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Download Thrall Audiobook (Unabridged)

Extended Audio Sample Thrall (Unabridged) Audiobook, by Mary Sangiovanni
3 out of 53 out of 53 out of 53 out of 53 out of 5 3.00 (196 ratings) (rate this audio book) Author: Mary Sangiovanni Narrator: Chris Roman Publisher: Audio Realms Format: Unabridged Audiobook Delivery: Instant Download Audio Length: Release Date: August 2012 ISBN:
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The last thing Jesse Coaglan ever wanted to do was return to his hometown of Thrall, New Jersey. Tucked away in the wilds of the northwestern corner of the state, Thrall has always been a very strange place to live. The town was a poison that affected people's minds, their souls, their bodies, and their perspectives. So Jesse abandoned his friends and the one woman he loved, and left everything behind.

Seven years later, Jesse has found a reason to return - a reason that, in spite of his best attempts otherwise, he can't ignore. His old love, Mia Dalianis, has left him a voicemail message begging him to come back, if not for her, then for the daughter Jesse never knew he had. Jesse needs to go back. He's been running for a long time - from relationships, friendships, everything he is afraid of and feels guilty over. He realizes that the nightmares will never stop until he goes to Thrall.

With help from Nadia Richards and some old surviving friends from Thrall, Jesse intends to find his daughter or die trying. He goes looking for redemption, but what he discovers about his old hometown may destroy him and everyone he's ever cared about.

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Listener Opinions

  • 4 out of 54 out of 54 out of 54 out of 54 out of 5 Alana | 2/9/2014

    " This collection is wonderful -- possible better than Native Guard. Tretheway moves the reader through complex issues of race, from the castas of colonial Mexico to her own childhood experiences. In addition to the excellent craft of the poetry, the book itself is a work of art, one of those rich volumes that reminds us why we need real books in life, rather than digital everything. "

  • 4 out of 54 out of 54 out of 54 out of 54 out of 5 Kelly Jo | 2/6/2014

    " Threhewey's constant exploration of race, parentage, parenting and perception is insightful and her expression of these crystalline. "

  • 5 out of 55 out of 55 out of 55 out of 55 out of 5 Richard Downey | 2/4/2014

    " I liked this book even better than Native Guard. She spends time exploring what it is like being of a mixed racial background. Extremely fascinating. "

  • 5 out of 55 out of 55 out of 55 out of 55 out of 5 Christine | 1/16/2014

    " Read my review on Five Points, (the blog). Thrall. "

  • 4 out of 54 out of 54 out of 54 out of 54 out of 5 Sabine | 1/8/2014

    " Beautiful ekphrasis. "

  • 4 out of 54 out of 54 out of 54 out of 54 out of 5 Ann | 1/3/2014

    " Poems that can be read on several levels - for pleasure, for form and execution, for deeper metaphysical meanings. I found myself entranced though I have never seen the paintings that inspired our current Poet Laureate. "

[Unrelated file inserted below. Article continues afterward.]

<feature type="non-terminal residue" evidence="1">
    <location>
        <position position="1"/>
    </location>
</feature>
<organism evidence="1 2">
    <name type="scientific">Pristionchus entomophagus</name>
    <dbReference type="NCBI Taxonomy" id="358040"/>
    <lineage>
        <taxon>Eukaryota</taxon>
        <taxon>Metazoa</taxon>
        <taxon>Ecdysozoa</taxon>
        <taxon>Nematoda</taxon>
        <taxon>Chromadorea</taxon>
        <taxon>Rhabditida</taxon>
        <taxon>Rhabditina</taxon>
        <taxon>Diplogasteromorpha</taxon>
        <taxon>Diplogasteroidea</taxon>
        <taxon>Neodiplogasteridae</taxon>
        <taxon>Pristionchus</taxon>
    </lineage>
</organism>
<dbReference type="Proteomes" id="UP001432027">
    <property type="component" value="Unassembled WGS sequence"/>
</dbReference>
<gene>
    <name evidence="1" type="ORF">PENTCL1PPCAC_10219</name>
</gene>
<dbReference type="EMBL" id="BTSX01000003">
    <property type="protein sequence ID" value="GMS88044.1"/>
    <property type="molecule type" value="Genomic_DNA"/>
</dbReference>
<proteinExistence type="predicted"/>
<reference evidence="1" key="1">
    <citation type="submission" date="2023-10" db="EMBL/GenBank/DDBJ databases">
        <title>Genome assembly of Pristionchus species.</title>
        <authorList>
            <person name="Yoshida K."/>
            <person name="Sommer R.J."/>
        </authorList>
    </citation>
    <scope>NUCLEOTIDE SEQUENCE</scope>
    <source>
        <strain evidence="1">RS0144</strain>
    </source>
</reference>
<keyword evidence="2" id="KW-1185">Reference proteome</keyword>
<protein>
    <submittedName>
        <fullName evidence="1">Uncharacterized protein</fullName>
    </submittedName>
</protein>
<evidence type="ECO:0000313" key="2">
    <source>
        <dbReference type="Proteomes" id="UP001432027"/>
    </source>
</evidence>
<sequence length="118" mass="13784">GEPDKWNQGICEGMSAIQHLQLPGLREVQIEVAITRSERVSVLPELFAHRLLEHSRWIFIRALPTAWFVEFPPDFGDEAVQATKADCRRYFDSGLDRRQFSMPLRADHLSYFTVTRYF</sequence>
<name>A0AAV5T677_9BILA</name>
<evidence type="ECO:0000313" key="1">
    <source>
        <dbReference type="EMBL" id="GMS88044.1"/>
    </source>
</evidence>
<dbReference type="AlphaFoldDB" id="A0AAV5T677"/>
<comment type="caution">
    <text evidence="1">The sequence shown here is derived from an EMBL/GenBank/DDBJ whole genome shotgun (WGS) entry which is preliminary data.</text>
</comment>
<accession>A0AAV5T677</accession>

• 2 out of 52 out of 52 out of 52 out of 52 out of 5 Terri Jacobson | 10/3/2013

    " Just didn't care much for these poems by the former poet laureate of the U.S. "

  • 4 out of 54 out of 54 out of 54 out of 54 out of 5 Chris | 9/6/2013

    " This is one of the best books of poetry I've read in a long while. Trethewey manages to blend poems about 18th-cent. paintings of 'mixed-race' children and personal stories from her own life in a wonderfully crafted collection. "

  • 5 out of 55 out of 55 out of 55 out of 55 out of 5 Leigh Koonce | 7/27/2013

    " A fantastic poetry collection! Wonderful words. Masterful flow of lines. Haunting images. Everyone should read Trethewey! "

  • 5 out of 55 out of 55 out of 55 out of 55 out of 5 Jenny Burkholder | 7/25/2013

    " Teaching this in my senior poetry class. Wonderfully complex and inventive and challenges the issue or race. "

  • 3 out of 53 out of 53 out of 53 out of 53 out of 5 Dearwassily | 6/26/2013

    " There are two kinds of poetry: Anne Carson, and then everything else. I read this volume because someone posted on the Tumblr a line from it: "I was that ruthless." I love that line. Poems for her father, really, so what can I say? Aren't all daughters that ruthless in their own ways? "

  • 3 out of 53 out of 53 out of 53 out of 53 out of 5 Brandy Haru | 6/4/2013

    " I really enjoyed the concept of writing poems about paintings, but it would have been much better if the paintings were actually included in the book. "

  • 4 out of 54 out of 54 out of 54 out of 54 out of 5 Naomi King | 4/30/2013

    " Splendid poems address how we perceive difference and similarity, including brilliant shifting of perspective and by this, of power, in visual arts. "

  • 4 out of 54 out of 54 out of 54 out of 54 out of 5 Caroline | 4/28/2013

    " Clear, insightful and precise - The author wields her poetry like a scalpel, cutting past the illusion of what society has held to be truth and hitting the emotional core of race and family relationships. Great poetry should speak to the soul and this surely does. "

  • 3 out of 53 out of 53 out of 53 out of 53 out of 5 Destroydecay | 10/5/2012

    " Really beautiful and lot of great ekphrastic poems. "

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